Smile for the Camera: a new cybercrime short story ebook.

2.17 Lengths

A length register stores dimensions (such as 1in, 5cm, 8.25mm). Like control words, length registers start with a backslash and only contain alphabetical characters in their name. These registers are used to determine page layouts etc. For example, the paragraph indentation is given by the length register \parindent. Acceptable units of measurement are listed in Table 2.1. The two relative units “em” and “ex” are dependent on the current font. (The em-value used to be the width of an “M” and the ex-value was the height of the letter “x”, but these days the values are more arbitrary [6].) Use em for widths and ex for heights if you want to use relative values.

Table 2.1: Units of Measurement
pt TeX point: 72.27pt = 1in
in inch: 1in = 25.4mm
mm millimetre: 1mm=2.845pt
cm centimetre: 1cm = 10mm
ex the “x-height” of the current font
em the width of a “quad” in the current font
sp scaled point: 1sp = 65536pt
bp big point (or PostScript point): 72bp = 1in
dd didôt point: 1dd=0.376mm
pc pica: 1pc=12pt
cc cicero: 1cc=12dd
mu math unit: 18mu = 1em

To change a length you can use the command:


where <cmd> is the register (for example, \parindent) and <length> is the new length. Alternatively, you can add a value to a length using:

\addtolength{<cmd>}{<length increment>}

The value of a length register can be displayed in your document using


A rubber length is a length that has a certain amount of elasticity. This enables you to specify your desired length but allows LaTeX to stretch or contract the space to get the body of text as flushed with the margins as possible.

[Zero paragraph indent]For example, the paragraph gap \parskip is usually set to 0pt plus 1pt. This means that the preferred gap is 0pt but LaTeX can stretch it up to 1pt to help prevent the page from having a ragged bottom. For example:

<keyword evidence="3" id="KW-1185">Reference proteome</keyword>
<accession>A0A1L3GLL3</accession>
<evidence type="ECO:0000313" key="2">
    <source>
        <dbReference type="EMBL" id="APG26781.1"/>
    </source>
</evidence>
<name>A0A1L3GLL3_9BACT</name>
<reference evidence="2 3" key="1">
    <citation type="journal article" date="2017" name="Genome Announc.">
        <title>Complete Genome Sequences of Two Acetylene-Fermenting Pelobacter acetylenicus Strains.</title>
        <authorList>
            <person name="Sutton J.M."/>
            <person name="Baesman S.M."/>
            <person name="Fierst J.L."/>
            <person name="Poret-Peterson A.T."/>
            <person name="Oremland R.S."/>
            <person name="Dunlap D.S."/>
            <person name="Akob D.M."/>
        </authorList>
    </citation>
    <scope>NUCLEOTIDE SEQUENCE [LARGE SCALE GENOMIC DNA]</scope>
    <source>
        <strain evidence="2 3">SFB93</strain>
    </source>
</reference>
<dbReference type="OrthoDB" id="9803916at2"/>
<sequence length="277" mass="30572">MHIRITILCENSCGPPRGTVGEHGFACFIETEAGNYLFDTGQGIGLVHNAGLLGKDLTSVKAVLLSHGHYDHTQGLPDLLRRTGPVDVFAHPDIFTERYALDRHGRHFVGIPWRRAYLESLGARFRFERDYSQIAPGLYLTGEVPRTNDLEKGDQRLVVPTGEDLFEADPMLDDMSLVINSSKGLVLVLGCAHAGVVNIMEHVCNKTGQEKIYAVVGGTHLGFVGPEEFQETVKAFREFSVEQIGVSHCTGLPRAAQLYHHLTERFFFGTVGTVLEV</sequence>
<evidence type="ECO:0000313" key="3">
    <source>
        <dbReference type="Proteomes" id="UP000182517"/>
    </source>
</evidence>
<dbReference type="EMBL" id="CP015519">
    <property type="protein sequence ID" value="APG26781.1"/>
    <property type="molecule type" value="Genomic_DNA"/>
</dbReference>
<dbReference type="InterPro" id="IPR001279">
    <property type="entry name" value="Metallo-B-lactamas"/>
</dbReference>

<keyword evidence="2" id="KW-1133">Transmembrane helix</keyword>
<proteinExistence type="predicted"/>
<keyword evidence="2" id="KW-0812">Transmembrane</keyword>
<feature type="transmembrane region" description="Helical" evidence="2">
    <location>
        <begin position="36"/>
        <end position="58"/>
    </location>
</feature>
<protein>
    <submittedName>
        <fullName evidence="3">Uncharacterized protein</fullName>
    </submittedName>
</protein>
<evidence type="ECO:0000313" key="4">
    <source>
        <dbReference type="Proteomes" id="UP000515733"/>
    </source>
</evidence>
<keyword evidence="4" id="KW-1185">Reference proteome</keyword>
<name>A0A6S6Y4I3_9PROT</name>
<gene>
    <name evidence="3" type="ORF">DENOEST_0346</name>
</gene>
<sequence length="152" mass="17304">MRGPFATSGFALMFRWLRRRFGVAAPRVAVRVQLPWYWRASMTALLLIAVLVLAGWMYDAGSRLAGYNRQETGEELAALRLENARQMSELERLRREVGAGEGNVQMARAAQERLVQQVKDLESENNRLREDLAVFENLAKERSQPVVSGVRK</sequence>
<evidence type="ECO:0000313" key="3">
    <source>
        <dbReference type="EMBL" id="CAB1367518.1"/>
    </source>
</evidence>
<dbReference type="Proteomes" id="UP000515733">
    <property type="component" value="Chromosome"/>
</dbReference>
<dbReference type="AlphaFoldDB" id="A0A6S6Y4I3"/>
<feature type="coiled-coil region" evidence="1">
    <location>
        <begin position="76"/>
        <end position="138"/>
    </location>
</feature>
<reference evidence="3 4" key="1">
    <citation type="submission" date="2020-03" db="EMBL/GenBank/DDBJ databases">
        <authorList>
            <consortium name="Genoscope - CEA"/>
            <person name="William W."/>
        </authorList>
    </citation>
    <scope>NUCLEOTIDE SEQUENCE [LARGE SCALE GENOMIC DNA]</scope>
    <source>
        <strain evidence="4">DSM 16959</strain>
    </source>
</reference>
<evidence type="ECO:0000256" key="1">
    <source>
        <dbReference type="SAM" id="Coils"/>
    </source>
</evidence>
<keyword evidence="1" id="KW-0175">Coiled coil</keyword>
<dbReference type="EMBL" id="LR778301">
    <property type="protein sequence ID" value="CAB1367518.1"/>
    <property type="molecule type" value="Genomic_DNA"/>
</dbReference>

\setlength{\parskip}{10pt plus 1pt minus 1pt}

This is the first paragraph.

This is the second paragraph.
The paragraph indentation is \the\parindent.

This now produces:

Image showing typeset output

In this example, the preferred paragraph gap is 10pt but it will allow for a deviation of up to plus or minus 1pt.

Note that it's generally best not to change \parskip explicitly as it can cause unexpected complications. If you use one of the KOMA-Script classes, such as scrreprt, you can use the parskip class option that can take the following values: parskip=full (a full line height) parskip=half (half a line height).2.6



If you want to change any of the page layout lengths (such as \textwidth), the easiest way to do it is to use the geometry package. This package should have been installed when you installed your TeX distribution. For example: suppose you want the total text area to be 6.5in wide and 8.75in high with a left margin of 0.4in, then you would do:



... height).2.6
There are also variants that have +, - or * as a suffix. See the KOMA-Script documentation for further details.

This book is also available as A4 PDF or 12.8cm x 9.6cm PDF or paperback (ISBN 978-1-909440-00-5).

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